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LA officials talking irresponsibly about health care reform

As might be expected, the health care redesign for Louisiana suggested by the federal government (which pays for much of it) was not well received by state officials – who, of course, have a vested interest in maintaining the present inefficient, ineffective system.

The federal government wishes the state to move to a money-follows-the-person regime for indigent health care, highlighted by state subsidies of private health insurance. Unique among the states, Louisiana presently has a money-given-to-the-institution system of charity hospitals that lack flexibility in choice for patients and has few incentives to operate efficiently. This paradigm shift is to facilitate universal health insurance coverage, with the federal government promising some assistance in the transition period in moving from the current system to their desired one.

But the institutions getting health care money presently don’t wish this system to change, and their chief apologist is the state’s Secretary of Health and Hospitals Fred Cerise. The state’s media don’t seem to press him on two issues that cast serious doubt on any defense of the current system. (If he reads this, maybe he’ll drop a comment to make such an attempt.)

First, if the charity hospital model is so right for the state, why doesn’t any other state employ it – and practically all of them have better health outcomes than Louisiana? Second, why would the redesigned model not work in Louisiana as well as it has in all other states – even in those that are “poor” like Louisiana?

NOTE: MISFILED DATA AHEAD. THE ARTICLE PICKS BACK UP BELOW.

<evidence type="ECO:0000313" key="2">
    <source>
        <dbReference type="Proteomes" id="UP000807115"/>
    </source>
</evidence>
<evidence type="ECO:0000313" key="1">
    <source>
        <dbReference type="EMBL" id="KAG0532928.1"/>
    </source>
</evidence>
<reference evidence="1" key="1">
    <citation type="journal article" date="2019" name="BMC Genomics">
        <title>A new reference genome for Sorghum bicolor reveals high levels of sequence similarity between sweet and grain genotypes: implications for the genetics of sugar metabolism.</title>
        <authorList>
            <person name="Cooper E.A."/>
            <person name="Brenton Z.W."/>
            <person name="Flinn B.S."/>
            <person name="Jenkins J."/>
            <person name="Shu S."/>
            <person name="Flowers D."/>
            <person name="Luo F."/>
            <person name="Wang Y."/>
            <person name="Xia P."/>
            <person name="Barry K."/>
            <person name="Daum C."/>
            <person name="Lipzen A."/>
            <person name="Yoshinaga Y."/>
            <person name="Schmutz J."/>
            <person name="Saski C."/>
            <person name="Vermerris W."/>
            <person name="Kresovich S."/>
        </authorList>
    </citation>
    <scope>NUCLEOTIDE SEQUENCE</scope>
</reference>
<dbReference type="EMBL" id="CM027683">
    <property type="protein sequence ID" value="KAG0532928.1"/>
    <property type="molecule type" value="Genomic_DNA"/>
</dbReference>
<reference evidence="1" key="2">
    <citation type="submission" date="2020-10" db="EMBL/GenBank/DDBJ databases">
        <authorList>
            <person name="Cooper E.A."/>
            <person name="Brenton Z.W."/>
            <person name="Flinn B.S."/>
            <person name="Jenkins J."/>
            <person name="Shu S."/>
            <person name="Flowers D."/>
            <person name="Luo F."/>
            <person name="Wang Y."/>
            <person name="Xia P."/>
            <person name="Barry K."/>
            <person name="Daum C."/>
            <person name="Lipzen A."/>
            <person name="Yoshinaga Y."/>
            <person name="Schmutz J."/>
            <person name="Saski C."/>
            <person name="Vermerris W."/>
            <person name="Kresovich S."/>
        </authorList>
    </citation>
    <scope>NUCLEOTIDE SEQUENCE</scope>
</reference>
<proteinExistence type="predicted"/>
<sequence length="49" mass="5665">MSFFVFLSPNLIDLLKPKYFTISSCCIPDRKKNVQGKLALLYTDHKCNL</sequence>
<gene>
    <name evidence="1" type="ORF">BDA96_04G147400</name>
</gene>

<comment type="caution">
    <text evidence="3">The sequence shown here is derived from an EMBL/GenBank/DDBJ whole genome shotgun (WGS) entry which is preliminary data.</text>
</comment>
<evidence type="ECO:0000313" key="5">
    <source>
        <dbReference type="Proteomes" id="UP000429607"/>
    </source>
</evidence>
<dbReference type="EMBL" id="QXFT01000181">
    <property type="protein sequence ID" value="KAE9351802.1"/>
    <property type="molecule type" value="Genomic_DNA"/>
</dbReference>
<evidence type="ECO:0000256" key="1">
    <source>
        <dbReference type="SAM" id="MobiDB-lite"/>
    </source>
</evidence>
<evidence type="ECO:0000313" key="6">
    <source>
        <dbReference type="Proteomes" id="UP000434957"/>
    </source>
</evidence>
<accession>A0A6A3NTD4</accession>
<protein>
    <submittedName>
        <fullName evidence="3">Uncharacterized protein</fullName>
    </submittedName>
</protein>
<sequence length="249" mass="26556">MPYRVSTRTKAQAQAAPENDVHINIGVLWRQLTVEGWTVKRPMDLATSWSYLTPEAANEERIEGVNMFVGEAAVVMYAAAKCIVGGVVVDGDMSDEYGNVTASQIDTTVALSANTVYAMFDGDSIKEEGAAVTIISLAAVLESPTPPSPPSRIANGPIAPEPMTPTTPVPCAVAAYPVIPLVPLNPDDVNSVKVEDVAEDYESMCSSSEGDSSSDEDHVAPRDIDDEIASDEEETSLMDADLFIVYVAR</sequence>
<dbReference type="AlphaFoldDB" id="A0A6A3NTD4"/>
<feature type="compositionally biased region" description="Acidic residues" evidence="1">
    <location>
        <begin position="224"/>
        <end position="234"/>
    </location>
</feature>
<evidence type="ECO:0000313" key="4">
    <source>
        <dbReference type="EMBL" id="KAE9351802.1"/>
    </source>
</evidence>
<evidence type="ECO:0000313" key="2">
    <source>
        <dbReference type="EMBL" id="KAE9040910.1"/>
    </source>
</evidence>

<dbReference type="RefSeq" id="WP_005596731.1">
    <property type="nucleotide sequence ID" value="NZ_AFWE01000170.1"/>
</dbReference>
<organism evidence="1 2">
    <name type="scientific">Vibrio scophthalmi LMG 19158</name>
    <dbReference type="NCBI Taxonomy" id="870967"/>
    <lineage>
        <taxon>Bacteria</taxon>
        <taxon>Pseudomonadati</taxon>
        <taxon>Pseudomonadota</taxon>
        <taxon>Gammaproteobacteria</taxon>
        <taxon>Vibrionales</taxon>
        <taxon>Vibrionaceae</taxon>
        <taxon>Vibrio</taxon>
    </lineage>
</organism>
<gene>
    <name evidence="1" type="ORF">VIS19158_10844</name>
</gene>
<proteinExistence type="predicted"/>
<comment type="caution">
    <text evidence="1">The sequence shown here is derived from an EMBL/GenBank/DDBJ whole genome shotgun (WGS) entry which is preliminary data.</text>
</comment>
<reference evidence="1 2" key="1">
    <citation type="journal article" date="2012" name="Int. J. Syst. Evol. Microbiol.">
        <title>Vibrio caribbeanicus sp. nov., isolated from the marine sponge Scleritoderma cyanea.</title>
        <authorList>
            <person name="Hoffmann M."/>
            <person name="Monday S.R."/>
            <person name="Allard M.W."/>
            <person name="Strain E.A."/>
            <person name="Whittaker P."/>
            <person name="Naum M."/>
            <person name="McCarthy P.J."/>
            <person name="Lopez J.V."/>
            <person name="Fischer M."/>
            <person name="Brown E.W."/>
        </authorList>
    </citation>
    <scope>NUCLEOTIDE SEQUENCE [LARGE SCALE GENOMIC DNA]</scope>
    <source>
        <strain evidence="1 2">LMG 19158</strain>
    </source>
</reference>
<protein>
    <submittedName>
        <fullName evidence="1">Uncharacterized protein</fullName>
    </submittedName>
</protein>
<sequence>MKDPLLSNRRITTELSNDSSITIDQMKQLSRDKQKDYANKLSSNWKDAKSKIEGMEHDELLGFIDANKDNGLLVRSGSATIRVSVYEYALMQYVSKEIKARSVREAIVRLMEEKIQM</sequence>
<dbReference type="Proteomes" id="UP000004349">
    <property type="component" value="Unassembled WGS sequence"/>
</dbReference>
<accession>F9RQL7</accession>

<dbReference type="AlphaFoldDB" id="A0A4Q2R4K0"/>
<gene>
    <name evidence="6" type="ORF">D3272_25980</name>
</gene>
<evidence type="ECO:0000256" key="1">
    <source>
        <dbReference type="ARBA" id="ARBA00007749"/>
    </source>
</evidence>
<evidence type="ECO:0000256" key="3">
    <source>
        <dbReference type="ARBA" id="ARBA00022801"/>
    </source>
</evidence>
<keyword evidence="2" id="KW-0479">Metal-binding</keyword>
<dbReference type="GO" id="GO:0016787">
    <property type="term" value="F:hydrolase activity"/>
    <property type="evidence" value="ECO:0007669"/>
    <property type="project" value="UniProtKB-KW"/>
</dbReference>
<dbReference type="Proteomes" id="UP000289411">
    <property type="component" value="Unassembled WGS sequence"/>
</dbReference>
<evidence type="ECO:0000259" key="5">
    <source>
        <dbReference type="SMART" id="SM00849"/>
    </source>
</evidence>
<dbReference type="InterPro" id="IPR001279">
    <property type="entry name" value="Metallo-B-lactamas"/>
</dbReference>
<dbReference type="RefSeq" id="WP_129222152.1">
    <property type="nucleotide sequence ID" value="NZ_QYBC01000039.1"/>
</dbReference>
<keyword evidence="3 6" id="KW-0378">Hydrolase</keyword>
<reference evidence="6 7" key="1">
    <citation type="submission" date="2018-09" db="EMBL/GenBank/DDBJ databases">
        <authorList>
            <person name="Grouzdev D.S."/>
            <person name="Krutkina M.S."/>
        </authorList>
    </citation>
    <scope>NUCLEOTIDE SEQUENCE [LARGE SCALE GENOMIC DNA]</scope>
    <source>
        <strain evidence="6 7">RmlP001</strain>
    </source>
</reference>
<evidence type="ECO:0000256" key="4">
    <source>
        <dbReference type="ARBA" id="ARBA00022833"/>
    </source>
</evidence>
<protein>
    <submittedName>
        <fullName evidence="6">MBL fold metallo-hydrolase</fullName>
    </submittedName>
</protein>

What comments he has had on this issue, in defending the current system and disparaging the federal plan, ultimately ring hollow. For one, he claims that outcomes in the charity system as good as they are in the private sector in the state. But this claim charitably is misleading, and technically just flat wrong on what measurements of hospital quality exist. While the primarily teaching institutions in the LSU system (which runs the charity system as a whole) hold their own, or maybe a little worse against comparable private institutions, the several in the system that are not primarily teaching fare worse against the non-government sector institutions.

Cerise also claims that siphoning funding out of the charity system would reduce preventive care functions which an increased reliance on is one reason the federal model will produce better outcomes at reduced cost, defeating its purpose, he argued. That is a red herring: money could be removed from other aspects of the existing system, such as ridding the teaching infrastructure of waste by halting duplication and consolidating functions and programs.

But this attempt also misses the entire point of why the federal model will be better. Because the federal model introduces more competition since reimbursements will be based upon number of patients processed which in part reflects the quality of the institution, this dynamic spurs improved performance. But the funding for the charity hospitals largely is lump-sum; each gets substantially a fixed amount no matter how much business they attract or discourage.

The whole present scheme exists somewhat at the sufferance of the federal government – and that may the key to get Louisiana officials ultimately to do the right thing by going along with the federal plan. U.S. Health and Human Services Secretary Mike Leavitt indicated those dollars may not be forthcoming in the future. Cerise and company better listen or the coming health care funding crisis in this state, as costs of indigent care under the current system continue to balloon, will make the present and past ones look benign by comparison. (Eve former U.S. Sen. John Breaux, who never lifted a finger to implement this as a senator, now gets this -- scary!)

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